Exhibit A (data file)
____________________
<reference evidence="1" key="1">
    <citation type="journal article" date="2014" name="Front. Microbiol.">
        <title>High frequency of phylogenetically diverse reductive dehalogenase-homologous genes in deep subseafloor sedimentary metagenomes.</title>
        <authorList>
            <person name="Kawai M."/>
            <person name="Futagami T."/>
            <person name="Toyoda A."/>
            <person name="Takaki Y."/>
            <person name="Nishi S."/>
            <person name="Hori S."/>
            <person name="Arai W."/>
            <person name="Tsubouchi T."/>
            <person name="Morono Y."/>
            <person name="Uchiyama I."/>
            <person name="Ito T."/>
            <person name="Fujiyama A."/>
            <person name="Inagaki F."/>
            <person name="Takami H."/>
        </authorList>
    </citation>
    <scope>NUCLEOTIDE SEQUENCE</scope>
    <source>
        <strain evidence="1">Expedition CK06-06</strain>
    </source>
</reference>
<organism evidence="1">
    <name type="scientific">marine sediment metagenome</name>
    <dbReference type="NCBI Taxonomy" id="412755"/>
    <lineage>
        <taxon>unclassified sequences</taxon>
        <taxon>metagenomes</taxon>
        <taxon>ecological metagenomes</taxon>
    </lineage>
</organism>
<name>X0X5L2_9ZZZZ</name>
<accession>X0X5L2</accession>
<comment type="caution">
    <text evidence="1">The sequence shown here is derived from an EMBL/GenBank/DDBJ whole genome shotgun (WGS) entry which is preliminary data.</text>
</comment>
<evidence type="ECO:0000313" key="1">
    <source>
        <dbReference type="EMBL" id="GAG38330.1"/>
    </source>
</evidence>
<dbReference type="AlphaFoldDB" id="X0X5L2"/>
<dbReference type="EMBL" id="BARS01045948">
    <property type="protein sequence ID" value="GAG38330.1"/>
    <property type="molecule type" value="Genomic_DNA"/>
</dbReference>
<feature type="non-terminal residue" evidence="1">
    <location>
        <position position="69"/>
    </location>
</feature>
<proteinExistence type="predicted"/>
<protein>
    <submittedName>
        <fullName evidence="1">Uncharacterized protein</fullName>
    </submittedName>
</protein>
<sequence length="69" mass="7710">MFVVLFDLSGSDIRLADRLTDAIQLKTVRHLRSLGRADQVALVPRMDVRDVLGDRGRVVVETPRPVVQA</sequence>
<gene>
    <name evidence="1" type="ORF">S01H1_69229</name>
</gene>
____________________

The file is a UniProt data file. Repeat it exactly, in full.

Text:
<reference evidence="1" key="1">
    <citation type="journal article" date="2014" name="Front. Microbiol.">
        <title>High frequency of phylogenetically diverse reductive dehalogenase-homologous genes in deep subseafloor sedimentary metagenomes.</title>
        <authorList>
            <person name="Kawai M."/>
            <person name="Futagami T."/>
            <person name="Toyoda A."/>
            <person name="Takaki Y."/>
            <person name="Nishi S."/>
            <person name="Hori S."/>
            <person name="Arai W."/>
            <person name="Tsubouchi T."/>
            <person name="Morono Y."/>
            <person name="Uchiyama I."/>
            <person name="Ito T."/>
            <person name="Fujiyama A."/>
            <person name="Inagaki F."/>
            <person name="Takami H."/>
        </authorList>
    </citation>
    <scope>NUCLEOTIDE SEQUENCE</scope>
    <source>
        <strain evidence="1">Expedition CK06-06</strain>
    </source>
</reference>
<organism evidence="1">
    <name type="scientific">marine sediment metagenome</name>
    <dbReference type="NCBI Taxonomy" id="412755"/>
    <lineage>
        <taxon>unclassified sequences</taxon>
        <taxon>metagenomes</taxon>
        <taxon>ecological metagenomes</taxon>
    </lineage>
</organism>
<name>X0X5L2_9ZZZZ</name>
<accession>X0X5L2</accession>
<comment type="caution">
    <text evidence="1">The sequence shown here is derived from an EMBL/GenBank/DDBJ whole genome shotgun (WGS) entry which is preliminary data.</text>
</comment>
<evidence type="ECO:0000313" key="1">
    <source>
        <dbReference type="EMBL" id="GAG38330.1"/>
    </source>
</evidence>
<dbReference type="AlphaFoldDB" id="X0X5L2"/>
<dbReference type="EMBL" id="BARS01045948">
    <property type="protein sequence ID" value="GAG38330.1"/>
    <property type="molecule type" value="Genomic_DNA"/>
</dbReference>
<feature type="non-terminal residue" evidence="1">
    <location>
        <position position="69"/>
    </location>
</feature>
<proteinExistence type="predicted"/>
<protein>
    <submittedName>
        <fullName evidence="1">Uncharacterized protein</fullName>
    </submittedName>
</protein>
<sequence length="69" mass="7710">MFVVLFDLSGSDIRLADRLTDAIQLKTVRHLRSLGRADQVALVPRMDVRDVLGDRGRVVVETPRPVVQA</sequence>
<gene>
    <name evidence="1" type="ORF">S01H1_69229</name>
</gene>